Evaluation of antigenicity was also promising in the present study, as the ANTIGENPro and AlgPred tools yielded five potent antigens E1, E2, E3, E4, and E5. Prediction was based on an independent alignment applying protein data microarrays based on the sequence of five pathogens set as default in the server. The antigenicity of the vaccine peptides was evaluated in VaxiJen server based on the z score of various physical and biochemical properties set at a threshold value of 0.4. VaxiJen predicted antigenic peptides based only on the physical and chemical properties of the peptides without the alignment of sequences.

The physicochemical properties of the deduced proteins based on various parameters suggest the promising effects of the predicted antigenic peptides, with two stable peptides E3 and E4. Meanwhile the aliphatic index of the other peptides had shown high thermostability albeit possessing an unstable stability index. The GRAVY values of the peptides with a negative value was deduced based on the standard formula, i.e., the ratio of the sum of the hydropathy values of the amino acids to the number of residues in the sequences. The shelf life recorded by the ProtParam tool was also promising for the epitopes to undergo experimental validations in in vitro assessment studies. The shelf life of the peptides was deduced by the server based on the N-terminal rule, in three model organisms, i.e., human, yeast, and E. coli (Varshavsky, 1997). E3 and E4 were also considered stable peptides and were evaluated as non-allergenic peptides.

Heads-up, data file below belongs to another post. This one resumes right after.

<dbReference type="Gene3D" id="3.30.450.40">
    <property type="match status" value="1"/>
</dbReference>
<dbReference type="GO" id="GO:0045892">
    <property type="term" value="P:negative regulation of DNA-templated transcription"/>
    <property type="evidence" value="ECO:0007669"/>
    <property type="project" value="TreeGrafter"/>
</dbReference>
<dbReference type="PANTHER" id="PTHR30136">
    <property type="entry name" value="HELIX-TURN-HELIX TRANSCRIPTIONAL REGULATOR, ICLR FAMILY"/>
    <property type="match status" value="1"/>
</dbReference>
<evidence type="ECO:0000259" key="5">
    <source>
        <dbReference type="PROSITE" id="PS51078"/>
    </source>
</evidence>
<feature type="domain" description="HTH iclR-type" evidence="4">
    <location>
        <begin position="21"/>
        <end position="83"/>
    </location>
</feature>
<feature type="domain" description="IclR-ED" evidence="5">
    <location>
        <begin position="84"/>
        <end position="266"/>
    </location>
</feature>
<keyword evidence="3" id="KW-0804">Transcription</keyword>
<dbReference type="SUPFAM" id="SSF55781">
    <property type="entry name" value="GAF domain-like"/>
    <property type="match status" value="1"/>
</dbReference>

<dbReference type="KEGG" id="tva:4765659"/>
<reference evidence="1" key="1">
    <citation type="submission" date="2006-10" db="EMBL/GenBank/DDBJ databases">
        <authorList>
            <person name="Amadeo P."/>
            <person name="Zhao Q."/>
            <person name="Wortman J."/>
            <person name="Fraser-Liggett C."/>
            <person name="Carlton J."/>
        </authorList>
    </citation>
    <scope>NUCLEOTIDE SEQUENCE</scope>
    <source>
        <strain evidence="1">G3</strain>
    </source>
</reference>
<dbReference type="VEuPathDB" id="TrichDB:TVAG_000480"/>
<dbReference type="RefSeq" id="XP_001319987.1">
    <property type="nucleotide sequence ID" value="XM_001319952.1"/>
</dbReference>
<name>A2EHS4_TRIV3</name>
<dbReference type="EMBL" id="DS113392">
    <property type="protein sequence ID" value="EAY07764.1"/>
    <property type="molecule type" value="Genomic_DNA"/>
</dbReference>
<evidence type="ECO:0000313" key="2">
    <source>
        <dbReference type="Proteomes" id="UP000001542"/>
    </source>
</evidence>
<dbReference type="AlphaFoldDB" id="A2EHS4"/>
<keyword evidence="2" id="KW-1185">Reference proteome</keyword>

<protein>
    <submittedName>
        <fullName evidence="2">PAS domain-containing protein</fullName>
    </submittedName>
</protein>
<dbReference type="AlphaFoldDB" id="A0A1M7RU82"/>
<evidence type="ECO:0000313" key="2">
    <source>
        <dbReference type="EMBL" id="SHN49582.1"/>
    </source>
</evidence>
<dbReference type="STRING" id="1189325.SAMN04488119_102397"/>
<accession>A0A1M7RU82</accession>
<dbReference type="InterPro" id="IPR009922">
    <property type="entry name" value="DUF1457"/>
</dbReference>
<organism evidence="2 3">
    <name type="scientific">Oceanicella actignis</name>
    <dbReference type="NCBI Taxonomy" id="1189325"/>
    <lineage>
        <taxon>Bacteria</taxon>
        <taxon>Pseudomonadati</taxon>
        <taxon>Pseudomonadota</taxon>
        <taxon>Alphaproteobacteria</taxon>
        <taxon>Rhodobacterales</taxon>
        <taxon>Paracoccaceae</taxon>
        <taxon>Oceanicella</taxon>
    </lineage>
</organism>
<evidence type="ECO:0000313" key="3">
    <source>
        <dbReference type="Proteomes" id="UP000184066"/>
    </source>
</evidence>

Subcellular localization and prioritization of the target gacS peptides by the PSORTb tool would be yet another crucial step in the optimization of the peptide candidates, minimizing time, labor, and resources. Studies document that the location analysis by suitable tools such as PSORTb, in addition to CELLO, the Swiss-Prot database, and TMHMM tools, may aid in filtering druggable targets based on pathway determinations. In addition, it is also noteworthy to understand that cytoplasmic membrane proteins are suitable for small-molecule drug development while membrane peptides could be utilized for vaccine development (Solanki and Tiwari, 2018). However, the peptides in the present study were not subjected to pathway determinations, except that the protein is localized to cytoplasmic membrane, which is yet another valuable finding in the study.